Genuinely feel like this is gonna be my life soon….

Moral of the story

Don’t forget, or put off the boring stuff. Think about it early. Some stuff you’ll have to leave till just before you go, but at least try and think about it a little in advance. We did, and still don’t feel like we’ve left enough time!

On the plus side, it won’t be long till my biggest life admin worries consist of the following*

  • What street food vendor should I sample today?
  • Should we have another drink?
  • Do we REALLLY wanna move on yet?
  • Should I go snorkelling or lie on the beach a bit longer?
  • Bus or Train?


*Obviously I’m not naïve enough to think there won’t be plenty of life admin when we’re away, but i’m living in denial for a little longer.



Reflecting on previous trips

Many of us have had the fortune to see the world. I’m lucky to have seen a great array of countries across the world. One thing I’ve learned more recently is I really like to explore different (i.e. non westernised) cultures. A few years back, Kelly and I took a break in Tunisia, and it was fantastic just walking around the cities, chatting to locals, and that was it (well, that and lying on a beach for basically a week solid).


With my parents living in the UAE as well, i’ve had the opportunity to experience the UAE properly, staying on 3 week stints, and making the most of what’s around. Yes countries like the UAE are obviously super wealthy, and in many cases results in almost soulful architecture, but on the flip side of this there’s some of the most stunning buildings and environments i’ve ever seen! The snaps below were taken on my first trip to the Sheikh Zayed Grand Mosque with my mum/sister; a genuinely stunning building that’s a total must see in that part of the world.

The best thing in the emirates (apart from seeing my parents obviously, is getting out and seeing the country. Yes, there’s all the super over the top things like the Palm, all of Dubai, the worlds biggest EVERYTHING, but the real magic is out of the city and in the desert.

There’s something really magical about the desert. We had a day/night in the desert, and it was a truly spectacular experience. I’ll never forget watching the sun set over the all encompassing desert, and can’t wait to see it again from so many other parts of the world!

Back to reality

Don’t get me wrong, I may have loved the less-traditional locations, but I won’t say no to a few creature comforts either! We both love the states, and have done two trips out there as a couple (Florida and NYC). We’ve had some great adventures across this side of the pond (well sorta) too, such as Fuerteventura, Italy, and more recently, a cheeky trip back to the motherland for the Sweeney (yeah, she’s Irish).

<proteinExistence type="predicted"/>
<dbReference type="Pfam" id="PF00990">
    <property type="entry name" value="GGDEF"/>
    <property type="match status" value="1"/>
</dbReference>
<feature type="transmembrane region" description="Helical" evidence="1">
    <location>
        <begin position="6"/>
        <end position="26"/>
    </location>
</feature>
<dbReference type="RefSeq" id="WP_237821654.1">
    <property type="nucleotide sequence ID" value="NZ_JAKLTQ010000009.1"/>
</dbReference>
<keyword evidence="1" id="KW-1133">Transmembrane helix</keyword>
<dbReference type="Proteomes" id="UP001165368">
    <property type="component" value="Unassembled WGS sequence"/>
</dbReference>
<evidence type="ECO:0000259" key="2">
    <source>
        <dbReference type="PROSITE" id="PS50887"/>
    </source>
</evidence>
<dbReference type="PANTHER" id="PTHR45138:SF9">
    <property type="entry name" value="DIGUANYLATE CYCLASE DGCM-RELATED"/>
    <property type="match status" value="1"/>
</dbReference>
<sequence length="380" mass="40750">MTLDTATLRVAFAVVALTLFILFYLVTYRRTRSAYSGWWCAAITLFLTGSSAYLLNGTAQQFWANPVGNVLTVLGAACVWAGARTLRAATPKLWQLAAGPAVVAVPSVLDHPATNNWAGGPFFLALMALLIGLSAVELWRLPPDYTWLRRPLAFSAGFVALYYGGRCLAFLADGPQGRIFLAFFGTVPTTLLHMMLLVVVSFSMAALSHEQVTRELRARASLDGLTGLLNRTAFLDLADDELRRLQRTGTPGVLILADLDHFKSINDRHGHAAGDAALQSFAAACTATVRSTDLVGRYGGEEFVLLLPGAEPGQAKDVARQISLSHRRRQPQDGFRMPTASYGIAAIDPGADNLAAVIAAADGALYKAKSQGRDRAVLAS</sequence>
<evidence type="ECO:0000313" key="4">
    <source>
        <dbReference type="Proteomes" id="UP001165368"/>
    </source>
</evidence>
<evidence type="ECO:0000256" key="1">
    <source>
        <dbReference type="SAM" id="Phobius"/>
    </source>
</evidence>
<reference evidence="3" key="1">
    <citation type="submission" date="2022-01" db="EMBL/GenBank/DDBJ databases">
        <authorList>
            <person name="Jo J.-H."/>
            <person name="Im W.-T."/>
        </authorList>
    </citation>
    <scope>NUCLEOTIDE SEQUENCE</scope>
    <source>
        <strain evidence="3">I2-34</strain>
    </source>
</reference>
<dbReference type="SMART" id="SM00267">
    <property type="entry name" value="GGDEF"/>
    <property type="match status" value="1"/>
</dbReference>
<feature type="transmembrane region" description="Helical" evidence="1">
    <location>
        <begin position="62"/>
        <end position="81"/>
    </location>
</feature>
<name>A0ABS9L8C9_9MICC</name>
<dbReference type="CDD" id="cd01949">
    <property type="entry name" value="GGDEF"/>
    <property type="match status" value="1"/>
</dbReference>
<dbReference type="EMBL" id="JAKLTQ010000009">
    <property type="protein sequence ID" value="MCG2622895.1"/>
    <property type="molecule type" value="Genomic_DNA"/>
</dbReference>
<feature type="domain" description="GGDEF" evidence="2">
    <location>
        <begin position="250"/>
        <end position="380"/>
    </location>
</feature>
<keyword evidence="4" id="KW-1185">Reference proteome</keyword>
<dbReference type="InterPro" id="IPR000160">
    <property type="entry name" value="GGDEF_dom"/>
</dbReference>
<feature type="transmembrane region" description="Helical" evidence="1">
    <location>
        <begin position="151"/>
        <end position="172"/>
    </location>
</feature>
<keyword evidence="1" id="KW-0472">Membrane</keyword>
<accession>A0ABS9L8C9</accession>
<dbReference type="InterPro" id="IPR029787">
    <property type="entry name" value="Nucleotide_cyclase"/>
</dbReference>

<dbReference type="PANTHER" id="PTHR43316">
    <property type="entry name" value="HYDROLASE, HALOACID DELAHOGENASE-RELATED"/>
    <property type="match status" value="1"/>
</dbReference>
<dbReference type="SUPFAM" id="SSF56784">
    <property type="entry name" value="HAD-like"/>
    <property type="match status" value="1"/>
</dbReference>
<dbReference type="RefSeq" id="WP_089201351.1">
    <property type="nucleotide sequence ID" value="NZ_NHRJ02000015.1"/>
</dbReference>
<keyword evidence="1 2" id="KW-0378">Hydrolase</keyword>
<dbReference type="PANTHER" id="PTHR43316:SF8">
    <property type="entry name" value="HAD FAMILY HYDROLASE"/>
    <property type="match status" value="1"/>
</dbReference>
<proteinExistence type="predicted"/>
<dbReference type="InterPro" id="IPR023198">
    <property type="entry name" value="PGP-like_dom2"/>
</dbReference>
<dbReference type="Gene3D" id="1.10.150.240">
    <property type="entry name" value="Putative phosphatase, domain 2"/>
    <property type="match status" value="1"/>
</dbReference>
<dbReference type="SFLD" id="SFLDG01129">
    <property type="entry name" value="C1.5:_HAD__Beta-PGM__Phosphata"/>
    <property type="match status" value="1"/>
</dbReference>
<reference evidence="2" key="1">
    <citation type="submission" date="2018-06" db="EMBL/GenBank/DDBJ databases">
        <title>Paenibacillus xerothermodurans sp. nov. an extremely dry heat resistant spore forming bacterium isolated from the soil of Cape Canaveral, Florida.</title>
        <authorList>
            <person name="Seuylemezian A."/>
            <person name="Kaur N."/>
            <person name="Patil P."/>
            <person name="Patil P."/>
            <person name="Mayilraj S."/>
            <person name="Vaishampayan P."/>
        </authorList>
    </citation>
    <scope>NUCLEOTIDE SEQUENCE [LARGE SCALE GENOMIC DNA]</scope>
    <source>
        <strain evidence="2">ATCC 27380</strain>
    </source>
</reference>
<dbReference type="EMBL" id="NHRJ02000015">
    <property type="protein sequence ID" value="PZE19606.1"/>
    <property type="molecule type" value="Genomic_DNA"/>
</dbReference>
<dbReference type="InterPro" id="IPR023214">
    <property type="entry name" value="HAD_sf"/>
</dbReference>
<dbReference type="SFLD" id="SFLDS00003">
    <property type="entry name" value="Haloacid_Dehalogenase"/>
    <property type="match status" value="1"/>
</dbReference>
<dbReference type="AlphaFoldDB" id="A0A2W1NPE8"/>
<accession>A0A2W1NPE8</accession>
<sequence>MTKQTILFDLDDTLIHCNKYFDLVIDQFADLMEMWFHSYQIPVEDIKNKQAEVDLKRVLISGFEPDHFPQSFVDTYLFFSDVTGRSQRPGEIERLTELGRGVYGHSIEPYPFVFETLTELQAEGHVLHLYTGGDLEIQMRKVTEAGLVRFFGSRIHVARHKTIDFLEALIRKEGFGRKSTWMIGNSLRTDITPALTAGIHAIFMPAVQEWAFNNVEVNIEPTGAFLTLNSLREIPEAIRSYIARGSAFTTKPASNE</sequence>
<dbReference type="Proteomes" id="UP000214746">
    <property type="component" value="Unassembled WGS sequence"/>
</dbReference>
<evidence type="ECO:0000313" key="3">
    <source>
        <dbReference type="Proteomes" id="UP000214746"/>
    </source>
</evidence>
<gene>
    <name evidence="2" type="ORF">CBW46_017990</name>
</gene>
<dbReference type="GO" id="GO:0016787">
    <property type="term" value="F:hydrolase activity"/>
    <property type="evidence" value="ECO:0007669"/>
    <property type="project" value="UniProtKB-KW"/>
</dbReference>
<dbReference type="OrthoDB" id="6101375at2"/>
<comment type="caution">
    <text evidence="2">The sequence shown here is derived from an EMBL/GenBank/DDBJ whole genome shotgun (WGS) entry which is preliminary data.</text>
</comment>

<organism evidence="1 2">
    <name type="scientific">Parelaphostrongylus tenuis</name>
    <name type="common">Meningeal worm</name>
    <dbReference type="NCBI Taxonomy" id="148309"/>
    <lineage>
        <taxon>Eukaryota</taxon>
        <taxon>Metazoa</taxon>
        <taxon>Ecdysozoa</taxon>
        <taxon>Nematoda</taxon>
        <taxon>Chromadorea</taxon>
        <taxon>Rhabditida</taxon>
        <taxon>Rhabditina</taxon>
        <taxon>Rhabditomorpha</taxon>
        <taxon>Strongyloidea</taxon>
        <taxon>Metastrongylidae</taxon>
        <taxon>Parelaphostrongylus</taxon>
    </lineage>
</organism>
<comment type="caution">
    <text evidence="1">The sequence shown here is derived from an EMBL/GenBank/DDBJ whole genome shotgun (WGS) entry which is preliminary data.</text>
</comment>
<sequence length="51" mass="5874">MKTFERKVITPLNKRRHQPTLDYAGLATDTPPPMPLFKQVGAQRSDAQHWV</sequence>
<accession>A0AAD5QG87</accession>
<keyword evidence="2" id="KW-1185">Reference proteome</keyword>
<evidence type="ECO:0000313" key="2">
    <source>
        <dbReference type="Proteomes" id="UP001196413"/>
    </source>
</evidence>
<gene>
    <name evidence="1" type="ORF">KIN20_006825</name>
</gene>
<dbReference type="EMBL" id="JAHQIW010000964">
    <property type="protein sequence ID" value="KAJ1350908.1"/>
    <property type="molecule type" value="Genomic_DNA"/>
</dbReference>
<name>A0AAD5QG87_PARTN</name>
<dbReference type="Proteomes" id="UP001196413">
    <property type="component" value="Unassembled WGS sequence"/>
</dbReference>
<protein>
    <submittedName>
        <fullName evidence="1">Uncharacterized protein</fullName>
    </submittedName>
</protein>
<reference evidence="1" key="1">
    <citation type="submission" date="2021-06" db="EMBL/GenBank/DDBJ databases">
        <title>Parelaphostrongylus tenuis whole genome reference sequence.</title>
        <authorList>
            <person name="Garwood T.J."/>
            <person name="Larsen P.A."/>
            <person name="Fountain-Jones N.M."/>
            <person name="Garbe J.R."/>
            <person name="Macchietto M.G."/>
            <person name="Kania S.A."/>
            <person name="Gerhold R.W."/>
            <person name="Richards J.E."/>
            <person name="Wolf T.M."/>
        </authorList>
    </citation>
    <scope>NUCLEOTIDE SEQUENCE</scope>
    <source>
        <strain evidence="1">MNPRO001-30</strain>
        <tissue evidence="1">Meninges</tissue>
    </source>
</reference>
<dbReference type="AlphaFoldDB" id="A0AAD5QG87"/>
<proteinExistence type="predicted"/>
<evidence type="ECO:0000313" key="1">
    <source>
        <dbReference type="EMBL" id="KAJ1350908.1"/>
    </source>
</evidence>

I still can’t really figure out what kind of holiday I prefer, but that’s the beauty of a trip like this. We will be seeing the full spectrum of life, society, and nations. East will meet West, and i’m really looking forward to seeing the almost paradoxical shift in life between countries.

Remember where you came from

One of the things a lot of people really worry about is overspending whilst away, and I am definitely one of them! I totally accept i’m not well known for being prudent with my spending, so will obviously have to reign myself back in (quite dramatically now, thanks Brexit)!, but I know we can do it. Back in 2010, Kelly and I spent 3 weeks in Sydney with her family. We were both earning £1000 a month after tax, and literally had £300 each to live on for EVERYTHING! I never thought we’d do it, but we did. We still had an amazing time, and got to do what we wanted, but didn’t go nuts on the boozing or eating out. It’s amazing what you can live on when you put your mind to it! We were fortunately obviously to have accommodation sorted, and without that, we wouldn’t have had a chance, but remember kids, you don’t NEED to go have a beer, buy the more expensive meal, or do EVERYTHING that other travellers normally do. Some of the best experiences we had in Aus, and all over the world actually were free. Memories don’t have to cost a fortune!


What we used to help plan

The things we used

As I work in the technology world, we obviously made use of all the stuff out there. Here’s a list of stuff we made use to help plan our our route, things to do, places to stay, etc:-


Kelly and I got into a habit of pinning EVERYTHING we found that could be of use. We started off with a private board for the whole trip where we pinned anything that could be useful or worth reading, and when we got to a point where we had so many pins, we sub-divided by each country. The original board can be found here. My advice would be to use Pinterest, and just search for anything (for example, India Backpacking). We found loads on there; too much to actually use to be honest!

Recommendation: Start with country based boards. The process to move the posts to other boards was a mission.


This is probably quite an obvious one to be honest, but a good ol’ search can help a huge amount.